Long-termism has been Brewin Dolphin’s watchword throughout our 250 year history and we share absolutely the core findings of the 'Kay' report, announced this week by Professor John Kay in his review of equity markets:
- the realignment of incentives with long termism across the investment chain;
- the reduction in the chain of intermediaries involved in asset management; and
- to enable shareholders to engage more effectively with the companies they invest in – to align their objectives.
This is the basis of the Brewin Dolphin model: our clients invest mostly directly in listed companies, through a custody service operated by ourselves and which enables clients to vote at their companies' AGMs.
Private investors are not short term speculators in the main – average turnover within our clients’ portfolios is less than 20% per annum and shares are held for on average five years. According to a London Stock Exchange survey in 2011, almost 80 % of private investors believe shares represent a good long-term investment and only 26 % of those questioned sold shares in the preceding 12 months. We believe passionately in the merits of long equity investment for private savings and also that equity is often a more efficient form of capital for business development than debt.
Kay also advocates a sharp reduction in the number of intermediaries between the saver and the companies they ultimately own; the chain of go-betweens in the investment process has become far too complex and costly. The report suggests we should return to simpler times when fewer organisations – who all have to be paid fees – are involved in the process.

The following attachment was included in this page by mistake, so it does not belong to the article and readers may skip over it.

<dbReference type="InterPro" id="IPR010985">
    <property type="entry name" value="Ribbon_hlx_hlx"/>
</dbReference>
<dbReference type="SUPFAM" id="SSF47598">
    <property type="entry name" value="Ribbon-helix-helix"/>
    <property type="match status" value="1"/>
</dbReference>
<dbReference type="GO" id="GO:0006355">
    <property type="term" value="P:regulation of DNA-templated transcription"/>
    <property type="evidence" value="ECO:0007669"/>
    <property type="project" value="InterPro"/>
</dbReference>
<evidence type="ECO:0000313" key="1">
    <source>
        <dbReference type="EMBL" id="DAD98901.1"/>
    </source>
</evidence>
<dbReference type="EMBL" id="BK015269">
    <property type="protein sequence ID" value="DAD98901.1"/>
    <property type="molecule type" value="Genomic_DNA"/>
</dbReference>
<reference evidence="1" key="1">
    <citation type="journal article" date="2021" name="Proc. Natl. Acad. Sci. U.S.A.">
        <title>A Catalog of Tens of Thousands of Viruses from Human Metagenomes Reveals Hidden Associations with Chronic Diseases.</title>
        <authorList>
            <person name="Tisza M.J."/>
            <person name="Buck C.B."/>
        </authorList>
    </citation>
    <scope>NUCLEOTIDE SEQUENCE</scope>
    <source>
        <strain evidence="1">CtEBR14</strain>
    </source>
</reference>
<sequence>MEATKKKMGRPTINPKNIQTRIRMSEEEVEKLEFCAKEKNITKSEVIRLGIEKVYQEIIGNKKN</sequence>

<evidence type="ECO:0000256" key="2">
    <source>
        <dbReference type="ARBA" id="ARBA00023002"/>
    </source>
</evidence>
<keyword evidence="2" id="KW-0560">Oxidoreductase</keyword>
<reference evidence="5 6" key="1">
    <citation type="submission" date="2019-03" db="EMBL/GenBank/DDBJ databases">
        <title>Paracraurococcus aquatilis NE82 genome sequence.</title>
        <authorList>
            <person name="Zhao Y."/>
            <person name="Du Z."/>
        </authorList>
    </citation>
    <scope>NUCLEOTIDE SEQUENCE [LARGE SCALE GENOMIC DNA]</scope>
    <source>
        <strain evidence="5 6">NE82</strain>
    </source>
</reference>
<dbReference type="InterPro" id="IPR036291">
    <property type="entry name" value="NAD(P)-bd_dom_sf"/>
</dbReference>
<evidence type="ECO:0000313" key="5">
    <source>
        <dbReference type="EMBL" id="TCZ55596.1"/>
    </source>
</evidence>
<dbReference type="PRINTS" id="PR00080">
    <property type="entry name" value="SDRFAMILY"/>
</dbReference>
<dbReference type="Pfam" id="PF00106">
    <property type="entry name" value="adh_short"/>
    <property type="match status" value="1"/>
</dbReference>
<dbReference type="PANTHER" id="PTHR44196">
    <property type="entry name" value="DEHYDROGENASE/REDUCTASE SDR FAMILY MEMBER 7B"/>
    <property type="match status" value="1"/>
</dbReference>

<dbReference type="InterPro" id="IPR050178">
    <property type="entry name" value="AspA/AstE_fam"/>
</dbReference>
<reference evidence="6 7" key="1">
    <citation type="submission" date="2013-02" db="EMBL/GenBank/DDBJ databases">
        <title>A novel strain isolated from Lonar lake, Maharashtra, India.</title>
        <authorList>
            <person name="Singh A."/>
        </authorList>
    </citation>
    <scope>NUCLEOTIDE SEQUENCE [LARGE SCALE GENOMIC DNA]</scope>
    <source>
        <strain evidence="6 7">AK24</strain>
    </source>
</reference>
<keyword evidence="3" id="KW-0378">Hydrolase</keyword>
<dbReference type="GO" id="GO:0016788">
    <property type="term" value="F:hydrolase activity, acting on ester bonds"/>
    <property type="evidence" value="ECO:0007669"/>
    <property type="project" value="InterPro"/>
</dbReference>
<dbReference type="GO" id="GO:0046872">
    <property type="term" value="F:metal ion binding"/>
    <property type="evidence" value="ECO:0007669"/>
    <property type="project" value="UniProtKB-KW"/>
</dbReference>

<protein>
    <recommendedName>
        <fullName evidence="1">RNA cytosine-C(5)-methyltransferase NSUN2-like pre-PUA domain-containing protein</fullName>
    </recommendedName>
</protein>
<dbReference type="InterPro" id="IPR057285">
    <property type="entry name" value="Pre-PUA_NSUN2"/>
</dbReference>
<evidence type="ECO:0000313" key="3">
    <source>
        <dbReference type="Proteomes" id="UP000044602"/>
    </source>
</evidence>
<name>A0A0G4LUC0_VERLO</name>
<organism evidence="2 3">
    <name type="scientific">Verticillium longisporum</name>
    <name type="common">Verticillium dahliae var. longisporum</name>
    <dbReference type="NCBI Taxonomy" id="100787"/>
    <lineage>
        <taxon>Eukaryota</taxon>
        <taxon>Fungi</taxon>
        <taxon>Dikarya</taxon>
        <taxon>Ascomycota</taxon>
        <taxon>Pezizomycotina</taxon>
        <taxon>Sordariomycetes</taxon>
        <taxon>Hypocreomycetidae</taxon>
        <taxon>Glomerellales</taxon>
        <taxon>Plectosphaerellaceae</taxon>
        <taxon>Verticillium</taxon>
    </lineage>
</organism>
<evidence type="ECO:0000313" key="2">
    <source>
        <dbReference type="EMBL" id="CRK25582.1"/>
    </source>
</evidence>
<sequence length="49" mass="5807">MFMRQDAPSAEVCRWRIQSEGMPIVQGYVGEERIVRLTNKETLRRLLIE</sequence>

For listed companies, we welcome the Kay recommendation that the requirement for quarterly reporting should be stopped, to reduce costs and short-term earnings expectations. But, as we wrote in our submission to Kay, there are an increasing number of other restrictions that prevent private investors fully enjoying the benefits of share ownership. The prospectus rules restrict the primary markets almost exclusively to institutions – with virtually no IPOs accessible to private investors these days. Similarly, private investors find it nigh impossible to participate in Rights Issues and companies are charged ever increasing fees for raising funds in the market - which should be an easier and cheaper route for them - than just more debt.
Kay is also concerned that private investors are increasingly restricted from acting as corporate governors over the management of quoted companies. While Brewin Dolphin has long argued against legislation in the area of shareholder democracy, which would add yet more to the cost of services provided for all investors, we do provide free facilities for all our clients to participate in the AGMs of their companies if they choose to. We believe it should be best practice for the majority of providers of investment services and even products, to provide such simple facilities for investors to express their views about remuneration and other matters of corporate governance. This would help make boards more accountable to their shareholder base and hopefully more in tune with public opinion. Our shareholder voting services are available for all our clients in our nominees, they are on line and are free and can be found at this link https://apps.brewin.co.uk/vys/.
For the good of the UK economy and all who invest in it, the vital issue that Kay seeks to address is the restoration of trust and confidence in financial services and for market participants to simply behave in the way that they should. The Report suggests that there is already quite enough regulation - it is just that people need to adhere to the fiduciary standards that already exist and we could not agree more heartily.
Director of PR & Corporate Affairs